A re-released version of a Guns N' Roses' album won't sound quite how fans remember it. "One in a Million," a song that made waves upon its release because it featured the N-word, an anti-gay slur, and anti-immigrant sentiments, has been omitted from a box set reissue of the band's 1987 album Appetite for Destruction. The song was actually on the 1988 album G N' R Lies, but the box set's bonus tracks include all the other songs on G N' R Lies, reports Pitchfork. Frontman Axl Rose defended the use of the N-word to Rolling Stone in 1989, saying "it's a word to describe somebody that is basically a pain in your life" and "doesn't necessarily mean black."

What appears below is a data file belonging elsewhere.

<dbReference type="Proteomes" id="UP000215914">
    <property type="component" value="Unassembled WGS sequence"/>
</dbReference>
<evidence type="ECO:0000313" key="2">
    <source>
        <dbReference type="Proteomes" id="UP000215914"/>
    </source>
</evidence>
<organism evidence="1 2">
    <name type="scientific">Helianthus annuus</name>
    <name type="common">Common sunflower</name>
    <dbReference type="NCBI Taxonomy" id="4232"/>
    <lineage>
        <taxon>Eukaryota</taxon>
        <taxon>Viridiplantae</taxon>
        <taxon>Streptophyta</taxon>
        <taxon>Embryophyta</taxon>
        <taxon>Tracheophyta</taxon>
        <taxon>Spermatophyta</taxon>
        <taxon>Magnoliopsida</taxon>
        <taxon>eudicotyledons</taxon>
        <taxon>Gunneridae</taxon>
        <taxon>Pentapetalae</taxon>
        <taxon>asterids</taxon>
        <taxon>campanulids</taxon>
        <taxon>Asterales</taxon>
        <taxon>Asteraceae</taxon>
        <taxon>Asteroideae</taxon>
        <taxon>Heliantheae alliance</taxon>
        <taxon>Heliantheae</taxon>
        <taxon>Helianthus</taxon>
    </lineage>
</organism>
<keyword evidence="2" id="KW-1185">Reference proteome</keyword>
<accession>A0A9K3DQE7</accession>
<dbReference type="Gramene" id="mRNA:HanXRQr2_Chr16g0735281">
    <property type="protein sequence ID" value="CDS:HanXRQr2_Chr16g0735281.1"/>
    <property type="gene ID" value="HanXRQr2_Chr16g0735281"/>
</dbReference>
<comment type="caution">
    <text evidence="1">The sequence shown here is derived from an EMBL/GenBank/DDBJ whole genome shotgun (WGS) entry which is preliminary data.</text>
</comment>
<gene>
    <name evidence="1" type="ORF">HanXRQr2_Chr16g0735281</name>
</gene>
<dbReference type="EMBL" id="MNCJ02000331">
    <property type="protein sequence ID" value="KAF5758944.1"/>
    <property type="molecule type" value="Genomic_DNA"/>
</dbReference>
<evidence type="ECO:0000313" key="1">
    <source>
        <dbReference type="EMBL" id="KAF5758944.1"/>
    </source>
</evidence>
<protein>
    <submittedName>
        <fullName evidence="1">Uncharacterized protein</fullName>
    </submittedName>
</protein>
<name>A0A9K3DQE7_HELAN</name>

A few years later, guitarist Slash, born to a black mother and white father, had this to say: "I don't regret doing 'One in a Million,' I just regret what we've been through because of it and the way people have perceived our personal feelings," he told Rolling Stone in 1991, per the Guardian. Despite an apology for "One in a Million" included in the original cover art for G N' R Lies—"This song is very simple and extremely generic or generalized, my apologies to those who may take offense," it reads—people were outraged by the song's lyrics. "Immigrants and f------/They make no sense to me/They come to our country/And think they'll do as they please/Like start some mini-Iran/Or spread some f---ing disease," they read in part. The band has yet to explain why the song was cut. (Read more Guns N' Roses stories.)